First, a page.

Arafat fills meeting with supporters



TUNIS, Tunisia (AP)—Yasser Arafat brought dozens of his supporters to a meeting Sunday of a key PLO policy-making body considering his peace deal with Israel.

The 107-member Palestine Central Council was meeting to decide whether or not to approve the accord on self-rule for the occupied territories. Arafat packed the chamber with his supporters—including many non-Council members.

Approval by the Central Council is a preliminary step to formal approval by the Palestine National Congress, or parliament in exile, whose approval is required under the accord.

The Council, which functions as the policy-making body in between meetings of the much larger Congress, was not expected to make a decision until Monday at the earliest.

Despite opposition from hard-line Palestinian factions, Arafat was expected to win a vote of approval from the Council.

The hard-liners wound up a three-day meeting in Damascus, Syria, on Saturday vowing to keep on fighting Israel, but it appeared they could not agree on forming an alternative leadership to Arafat and his Palestine Liberation Organization loyalists.

Under the Sept. 13 peace accord, Palestinians won a measure of self-rule in the Gaza Strip and the West Bank town of Jericho, with their powers to be spread over a wider area pending talks in the next three years.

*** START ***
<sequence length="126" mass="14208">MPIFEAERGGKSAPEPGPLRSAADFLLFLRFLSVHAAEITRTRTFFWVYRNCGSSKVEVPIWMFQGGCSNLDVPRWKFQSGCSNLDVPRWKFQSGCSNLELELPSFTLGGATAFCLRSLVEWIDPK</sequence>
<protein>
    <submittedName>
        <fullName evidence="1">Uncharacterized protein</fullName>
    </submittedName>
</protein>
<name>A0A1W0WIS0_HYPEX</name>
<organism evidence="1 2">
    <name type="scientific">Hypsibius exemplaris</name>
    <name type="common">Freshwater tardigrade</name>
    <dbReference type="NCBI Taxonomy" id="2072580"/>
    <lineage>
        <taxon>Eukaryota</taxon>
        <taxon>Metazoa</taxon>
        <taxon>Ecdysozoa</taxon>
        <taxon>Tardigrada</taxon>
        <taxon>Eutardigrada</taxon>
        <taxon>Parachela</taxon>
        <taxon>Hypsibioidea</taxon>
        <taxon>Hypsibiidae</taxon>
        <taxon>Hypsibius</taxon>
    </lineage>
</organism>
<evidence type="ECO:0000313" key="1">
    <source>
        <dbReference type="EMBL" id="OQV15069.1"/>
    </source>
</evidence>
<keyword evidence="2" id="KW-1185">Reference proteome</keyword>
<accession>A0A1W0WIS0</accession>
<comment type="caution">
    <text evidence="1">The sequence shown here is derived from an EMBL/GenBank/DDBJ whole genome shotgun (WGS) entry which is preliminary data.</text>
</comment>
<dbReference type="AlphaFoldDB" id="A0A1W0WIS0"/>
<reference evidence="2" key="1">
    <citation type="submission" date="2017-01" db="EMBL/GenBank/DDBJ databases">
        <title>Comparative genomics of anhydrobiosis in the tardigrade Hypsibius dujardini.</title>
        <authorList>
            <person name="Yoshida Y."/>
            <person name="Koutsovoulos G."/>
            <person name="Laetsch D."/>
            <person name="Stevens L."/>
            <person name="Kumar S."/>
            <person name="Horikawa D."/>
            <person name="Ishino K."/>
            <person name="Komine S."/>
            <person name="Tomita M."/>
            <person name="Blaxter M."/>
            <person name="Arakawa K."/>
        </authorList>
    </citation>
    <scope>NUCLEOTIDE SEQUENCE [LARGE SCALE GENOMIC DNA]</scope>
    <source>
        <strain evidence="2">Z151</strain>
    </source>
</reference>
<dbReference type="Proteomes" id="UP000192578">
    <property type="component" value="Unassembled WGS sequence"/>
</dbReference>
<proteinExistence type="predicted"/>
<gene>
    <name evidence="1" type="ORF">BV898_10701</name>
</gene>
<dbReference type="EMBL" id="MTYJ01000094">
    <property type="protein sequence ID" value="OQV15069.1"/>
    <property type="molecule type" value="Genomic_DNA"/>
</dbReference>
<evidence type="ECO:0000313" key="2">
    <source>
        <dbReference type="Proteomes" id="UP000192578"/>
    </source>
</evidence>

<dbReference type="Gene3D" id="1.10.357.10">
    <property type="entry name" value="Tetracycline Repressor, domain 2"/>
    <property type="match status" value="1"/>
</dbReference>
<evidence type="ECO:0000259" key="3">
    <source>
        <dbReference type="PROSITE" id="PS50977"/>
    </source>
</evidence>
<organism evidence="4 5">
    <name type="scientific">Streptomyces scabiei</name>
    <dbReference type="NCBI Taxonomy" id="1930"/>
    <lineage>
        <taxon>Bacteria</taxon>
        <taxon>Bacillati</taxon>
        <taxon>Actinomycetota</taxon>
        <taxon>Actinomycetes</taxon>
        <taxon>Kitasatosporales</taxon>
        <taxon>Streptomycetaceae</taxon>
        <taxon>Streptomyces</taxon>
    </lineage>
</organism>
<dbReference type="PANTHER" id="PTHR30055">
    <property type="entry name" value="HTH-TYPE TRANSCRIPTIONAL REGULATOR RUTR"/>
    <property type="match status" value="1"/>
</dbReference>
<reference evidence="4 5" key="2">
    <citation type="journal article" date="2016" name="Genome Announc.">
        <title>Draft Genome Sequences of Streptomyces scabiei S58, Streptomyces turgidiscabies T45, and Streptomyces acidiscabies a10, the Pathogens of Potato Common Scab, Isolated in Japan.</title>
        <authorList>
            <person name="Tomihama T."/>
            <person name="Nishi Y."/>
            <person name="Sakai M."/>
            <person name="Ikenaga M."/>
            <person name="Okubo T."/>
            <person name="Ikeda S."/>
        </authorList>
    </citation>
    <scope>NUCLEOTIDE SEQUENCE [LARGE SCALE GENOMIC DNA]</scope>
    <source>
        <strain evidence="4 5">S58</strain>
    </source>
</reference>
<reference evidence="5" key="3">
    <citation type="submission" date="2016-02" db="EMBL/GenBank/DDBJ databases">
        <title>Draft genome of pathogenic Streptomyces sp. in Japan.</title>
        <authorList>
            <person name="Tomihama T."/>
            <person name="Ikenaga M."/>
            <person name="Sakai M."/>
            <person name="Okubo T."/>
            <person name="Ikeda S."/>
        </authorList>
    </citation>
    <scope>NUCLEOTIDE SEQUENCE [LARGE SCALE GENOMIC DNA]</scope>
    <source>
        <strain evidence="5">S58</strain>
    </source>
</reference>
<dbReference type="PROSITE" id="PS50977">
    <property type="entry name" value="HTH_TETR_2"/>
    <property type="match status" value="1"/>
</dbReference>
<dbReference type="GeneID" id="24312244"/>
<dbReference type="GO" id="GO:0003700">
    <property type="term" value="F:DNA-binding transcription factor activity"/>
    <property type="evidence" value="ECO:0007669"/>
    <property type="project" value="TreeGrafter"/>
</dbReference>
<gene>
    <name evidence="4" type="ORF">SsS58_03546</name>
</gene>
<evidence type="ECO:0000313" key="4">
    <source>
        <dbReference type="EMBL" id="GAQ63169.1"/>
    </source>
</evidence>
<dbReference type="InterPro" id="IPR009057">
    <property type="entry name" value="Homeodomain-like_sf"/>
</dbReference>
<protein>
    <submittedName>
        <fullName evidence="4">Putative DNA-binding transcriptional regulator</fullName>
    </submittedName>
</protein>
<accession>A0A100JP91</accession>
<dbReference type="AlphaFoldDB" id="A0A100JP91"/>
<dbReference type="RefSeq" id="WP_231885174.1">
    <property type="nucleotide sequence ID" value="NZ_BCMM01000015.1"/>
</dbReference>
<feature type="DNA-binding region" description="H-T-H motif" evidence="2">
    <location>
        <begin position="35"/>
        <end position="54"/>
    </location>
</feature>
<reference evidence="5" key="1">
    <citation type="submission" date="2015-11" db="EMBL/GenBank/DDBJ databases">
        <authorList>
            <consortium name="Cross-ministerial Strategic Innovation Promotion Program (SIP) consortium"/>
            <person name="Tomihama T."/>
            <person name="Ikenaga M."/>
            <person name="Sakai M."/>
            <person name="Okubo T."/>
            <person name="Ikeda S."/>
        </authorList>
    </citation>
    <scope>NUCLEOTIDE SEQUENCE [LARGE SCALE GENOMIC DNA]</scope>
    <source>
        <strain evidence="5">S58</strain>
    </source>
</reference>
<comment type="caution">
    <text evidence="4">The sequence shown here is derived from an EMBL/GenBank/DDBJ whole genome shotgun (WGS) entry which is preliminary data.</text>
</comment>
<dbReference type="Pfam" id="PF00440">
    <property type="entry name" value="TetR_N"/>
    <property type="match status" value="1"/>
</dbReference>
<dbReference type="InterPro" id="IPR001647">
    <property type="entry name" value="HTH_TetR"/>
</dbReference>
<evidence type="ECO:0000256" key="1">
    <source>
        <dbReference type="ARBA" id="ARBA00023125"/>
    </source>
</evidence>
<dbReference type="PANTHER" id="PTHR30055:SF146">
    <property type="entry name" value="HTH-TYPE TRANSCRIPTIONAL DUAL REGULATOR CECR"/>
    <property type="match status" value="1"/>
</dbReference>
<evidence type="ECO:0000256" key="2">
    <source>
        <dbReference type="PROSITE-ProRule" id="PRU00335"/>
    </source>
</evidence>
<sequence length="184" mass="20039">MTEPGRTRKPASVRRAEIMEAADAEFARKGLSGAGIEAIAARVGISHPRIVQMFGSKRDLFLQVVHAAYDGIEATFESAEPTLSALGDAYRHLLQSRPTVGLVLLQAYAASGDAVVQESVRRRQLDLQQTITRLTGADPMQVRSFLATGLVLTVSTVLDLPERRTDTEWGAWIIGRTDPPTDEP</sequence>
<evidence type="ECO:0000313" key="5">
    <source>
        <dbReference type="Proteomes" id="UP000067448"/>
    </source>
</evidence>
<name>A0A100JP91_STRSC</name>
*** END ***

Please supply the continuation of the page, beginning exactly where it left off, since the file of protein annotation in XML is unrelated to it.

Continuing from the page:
Radicals within the PLO oppose the accord because it fails to deal with crucial issues such as the status of Jerusalem or guarantee the right of refugees to return to their homes.

The small conference room at a Palestinian school where the meeting was held was packed with more than 200 Palestinians, double the number of the council’s members.

Arafat loyalist Salim al-Zanoon told the council before it started deliberations that a group of Palestinians from the occupied territories was ‘‘invited’‘ to take part in the discussions—and its decision-making.

Al-Zanoon did not explain how the nearly 50 Palestinians from the West Bank and Gaza could participate in the voting of the council.

It was not clear how many actual members of the council attended the meeting because Arafat’s security men asked journalists to leave when council secretary Mohammed Subaih started checking the quorum.

PLO officials, speaking on condition of anonymity, said Arafat had packed the council with his own backers by reworking the membership of the largest group on the council—his own Fatah faction.

Although this was sure to raise a storm among the hard-liners, Palestinian officials said PLO factions were technically entitled to change their representatives on the council. Arafat could make the changes for Fatah because he leads the faction.

Among the rebellious leaders he has taken off the council are Hani al-Hassan, Abbas Zaki, Mohammed Jihad and Sakhr Nizar—who also are members of Fatah’s powerful Central Committee. The PLO officials said those four were replaced by Arafat loyalists.